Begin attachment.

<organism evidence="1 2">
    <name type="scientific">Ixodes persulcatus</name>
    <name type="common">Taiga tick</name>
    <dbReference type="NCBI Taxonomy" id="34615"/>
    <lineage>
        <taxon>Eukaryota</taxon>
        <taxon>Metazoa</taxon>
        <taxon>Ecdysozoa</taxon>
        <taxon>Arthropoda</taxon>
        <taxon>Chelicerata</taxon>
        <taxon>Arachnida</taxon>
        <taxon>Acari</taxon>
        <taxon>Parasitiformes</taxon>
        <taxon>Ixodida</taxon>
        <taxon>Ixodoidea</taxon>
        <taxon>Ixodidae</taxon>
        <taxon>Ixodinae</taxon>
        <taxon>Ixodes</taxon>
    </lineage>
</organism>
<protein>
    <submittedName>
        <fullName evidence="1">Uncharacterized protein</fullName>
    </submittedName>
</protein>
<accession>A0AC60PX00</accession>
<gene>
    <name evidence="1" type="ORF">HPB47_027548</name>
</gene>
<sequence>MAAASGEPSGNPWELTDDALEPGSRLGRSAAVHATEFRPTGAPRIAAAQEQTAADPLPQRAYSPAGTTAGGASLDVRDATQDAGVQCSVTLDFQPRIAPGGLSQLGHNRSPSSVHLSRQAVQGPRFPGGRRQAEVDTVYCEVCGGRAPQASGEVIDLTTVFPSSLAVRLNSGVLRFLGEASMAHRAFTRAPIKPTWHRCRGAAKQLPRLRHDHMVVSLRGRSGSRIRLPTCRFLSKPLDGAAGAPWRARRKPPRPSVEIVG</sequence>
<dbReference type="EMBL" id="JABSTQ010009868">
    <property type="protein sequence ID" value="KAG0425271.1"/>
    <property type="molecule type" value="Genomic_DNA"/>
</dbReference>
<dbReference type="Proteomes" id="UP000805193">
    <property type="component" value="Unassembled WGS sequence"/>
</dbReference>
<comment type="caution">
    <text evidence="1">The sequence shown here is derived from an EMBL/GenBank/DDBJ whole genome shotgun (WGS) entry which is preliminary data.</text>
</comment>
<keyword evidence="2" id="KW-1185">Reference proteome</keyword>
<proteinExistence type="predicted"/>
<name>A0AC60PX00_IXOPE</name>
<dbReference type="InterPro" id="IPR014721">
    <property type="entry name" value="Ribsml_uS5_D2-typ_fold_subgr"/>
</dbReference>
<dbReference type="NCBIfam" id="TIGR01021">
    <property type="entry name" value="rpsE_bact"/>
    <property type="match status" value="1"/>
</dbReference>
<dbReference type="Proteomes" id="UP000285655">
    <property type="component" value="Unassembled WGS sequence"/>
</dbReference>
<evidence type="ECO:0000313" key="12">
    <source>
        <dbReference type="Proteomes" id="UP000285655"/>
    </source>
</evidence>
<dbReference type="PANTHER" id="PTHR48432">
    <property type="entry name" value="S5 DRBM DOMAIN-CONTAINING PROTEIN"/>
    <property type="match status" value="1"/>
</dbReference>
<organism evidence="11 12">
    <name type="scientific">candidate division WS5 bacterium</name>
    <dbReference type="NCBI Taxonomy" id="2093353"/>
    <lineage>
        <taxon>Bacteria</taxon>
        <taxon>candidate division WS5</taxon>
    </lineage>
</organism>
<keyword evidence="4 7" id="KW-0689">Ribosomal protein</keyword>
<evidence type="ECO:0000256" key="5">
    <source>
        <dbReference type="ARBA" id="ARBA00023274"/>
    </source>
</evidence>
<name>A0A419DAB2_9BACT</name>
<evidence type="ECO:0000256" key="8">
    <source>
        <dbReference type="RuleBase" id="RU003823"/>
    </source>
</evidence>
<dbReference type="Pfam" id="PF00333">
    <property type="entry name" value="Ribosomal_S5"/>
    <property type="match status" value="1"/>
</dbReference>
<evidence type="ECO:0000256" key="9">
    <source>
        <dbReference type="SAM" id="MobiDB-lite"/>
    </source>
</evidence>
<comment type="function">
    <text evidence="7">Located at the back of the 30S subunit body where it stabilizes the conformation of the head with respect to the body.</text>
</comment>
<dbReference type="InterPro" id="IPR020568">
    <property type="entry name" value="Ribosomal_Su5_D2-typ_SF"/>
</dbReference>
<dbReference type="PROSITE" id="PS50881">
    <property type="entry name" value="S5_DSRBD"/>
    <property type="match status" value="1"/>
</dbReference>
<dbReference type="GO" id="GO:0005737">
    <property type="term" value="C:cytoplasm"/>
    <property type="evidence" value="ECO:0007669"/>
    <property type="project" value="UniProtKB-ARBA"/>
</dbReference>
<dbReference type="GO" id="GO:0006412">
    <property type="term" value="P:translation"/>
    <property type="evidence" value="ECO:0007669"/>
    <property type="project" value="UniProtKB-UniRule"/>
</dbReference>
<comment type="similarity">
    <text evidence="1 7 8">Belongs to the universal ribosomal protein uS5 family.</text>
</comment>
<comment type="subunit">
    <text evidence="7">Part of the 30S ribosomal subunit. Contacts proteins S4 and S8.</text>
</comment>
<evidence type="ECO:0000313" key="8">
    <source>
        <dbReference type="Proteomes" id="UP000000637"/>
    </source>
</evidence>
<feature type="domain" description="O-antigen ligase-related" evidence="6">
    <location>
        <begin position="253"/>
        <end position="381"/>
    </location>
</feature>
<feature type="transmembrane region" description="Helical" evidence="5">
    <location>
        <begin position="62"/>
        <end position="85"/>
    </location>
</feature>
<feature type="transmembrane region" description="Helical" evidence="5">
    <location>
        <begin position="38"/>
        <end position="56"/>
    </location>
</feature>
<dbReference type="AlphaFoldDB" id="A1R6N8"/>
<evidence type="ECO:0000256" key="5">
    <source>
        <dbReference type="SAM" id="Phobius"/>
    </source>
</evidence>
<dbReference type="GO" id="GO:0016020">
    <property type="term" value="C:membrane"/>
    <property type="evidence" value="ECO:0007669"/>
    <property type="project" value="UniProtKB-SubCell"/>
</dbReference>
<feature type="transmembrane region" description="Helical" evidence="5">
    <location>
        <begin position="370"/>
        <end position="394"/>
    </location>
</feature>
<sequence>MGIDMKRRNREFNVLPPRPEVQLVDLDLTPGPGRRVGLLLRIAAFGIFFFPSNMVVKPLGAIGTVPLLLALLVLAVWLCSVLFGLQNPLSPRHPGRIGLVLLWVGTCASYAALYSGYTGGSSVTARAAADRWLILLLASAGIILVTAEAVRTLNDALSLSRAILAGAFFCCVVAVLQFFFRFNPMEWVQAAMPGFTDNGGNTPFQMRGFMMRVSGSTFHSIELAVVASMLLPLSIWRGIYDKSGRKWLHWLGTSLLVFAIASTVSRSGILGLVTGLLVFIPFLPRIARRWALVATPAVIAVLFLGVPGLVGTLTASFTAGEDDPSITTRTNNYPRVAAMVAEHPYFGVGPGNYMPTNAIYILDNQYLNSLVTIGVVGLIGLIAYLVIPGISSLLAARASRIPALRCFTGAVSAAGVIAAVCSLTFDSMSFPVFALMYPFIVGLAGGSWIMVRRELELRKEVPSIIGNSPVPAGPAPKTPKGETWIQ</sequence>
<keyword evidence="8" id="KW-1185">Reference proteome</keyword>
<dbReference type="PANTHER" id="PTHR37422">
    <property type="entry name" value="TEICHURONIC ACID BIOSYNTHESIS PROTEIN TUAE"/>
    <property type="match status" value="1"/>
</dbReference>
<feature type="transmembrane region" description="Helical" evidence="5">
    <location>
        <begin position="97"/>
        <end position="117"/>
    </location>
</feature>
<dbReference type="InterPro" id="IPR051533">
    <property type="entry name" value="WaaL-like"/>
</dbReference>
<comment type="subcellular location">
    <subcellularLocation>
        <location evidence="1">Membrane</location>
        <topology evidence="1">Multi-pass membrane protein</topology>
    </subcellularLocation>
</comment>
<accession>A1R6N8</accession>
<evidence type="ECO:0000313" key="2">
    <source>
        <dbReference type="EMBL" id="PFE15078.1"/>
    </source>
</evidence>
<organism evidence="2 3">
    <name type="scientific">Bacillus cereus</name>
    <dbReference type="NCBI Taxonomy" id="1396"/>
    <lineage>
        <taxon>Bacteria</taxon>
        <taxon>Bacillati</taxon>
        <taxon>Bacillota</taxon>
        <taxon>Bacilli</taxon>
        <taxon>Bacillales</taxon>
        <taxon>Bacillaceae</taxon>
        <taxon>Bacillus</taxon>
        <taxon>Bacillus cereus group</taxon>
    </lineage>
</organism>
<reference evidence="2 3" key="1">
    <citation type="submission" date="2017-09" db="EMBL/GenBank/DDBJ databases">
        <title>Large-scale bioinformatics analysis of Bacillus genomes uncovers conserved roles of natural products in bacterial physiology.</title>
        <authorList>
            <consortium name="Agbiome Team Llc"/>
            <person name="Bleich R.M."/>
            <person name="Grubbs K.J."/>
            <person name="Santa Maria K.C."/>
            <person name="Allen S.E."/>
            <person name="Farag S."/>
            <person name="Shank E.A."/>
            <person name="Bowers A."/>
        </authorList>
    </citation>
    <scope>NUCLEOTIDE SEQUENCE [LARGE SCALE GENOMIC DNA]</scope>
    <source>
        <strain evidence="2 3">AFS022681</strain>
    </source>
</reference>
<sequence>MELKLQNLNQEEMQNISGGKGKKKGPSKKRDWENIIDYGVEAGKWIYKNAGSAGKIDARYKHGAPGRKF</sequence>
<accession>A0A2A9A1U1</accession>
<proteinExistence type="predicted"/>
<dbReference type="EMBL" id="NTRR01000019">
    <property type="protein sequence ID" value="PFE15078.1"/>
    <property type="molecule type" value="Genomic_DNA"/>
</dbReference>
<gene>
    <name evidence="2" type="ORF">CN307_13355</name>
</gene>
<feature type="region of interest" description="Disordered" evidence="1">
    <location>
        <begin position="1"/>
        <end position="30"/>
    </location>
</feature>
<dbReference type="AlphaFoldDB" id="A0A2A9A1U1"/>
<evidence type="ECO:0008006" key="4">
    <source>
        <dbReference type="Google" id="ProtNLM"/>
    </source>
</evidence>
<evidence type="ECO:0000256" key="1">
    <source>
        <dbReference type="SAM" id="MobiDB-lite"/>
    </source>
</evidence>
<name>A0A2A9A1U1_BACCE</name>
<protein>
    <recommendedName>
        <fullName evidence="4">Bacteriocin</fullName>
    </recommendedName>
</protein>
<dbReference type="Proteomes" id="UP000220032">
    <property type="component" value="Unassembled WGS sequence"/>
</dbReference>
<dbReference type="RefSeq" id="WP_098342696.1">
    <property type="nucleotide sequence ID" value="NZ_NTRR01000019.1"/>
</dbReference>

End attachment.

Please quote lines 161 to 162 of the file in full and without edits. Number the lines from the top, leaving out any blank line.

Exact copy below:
    <property type="entry name" value="TEICHURONIC ACID BIOSYNTHESIS PROTEIN TUAE"/>
    <property type="match status" value="1"/>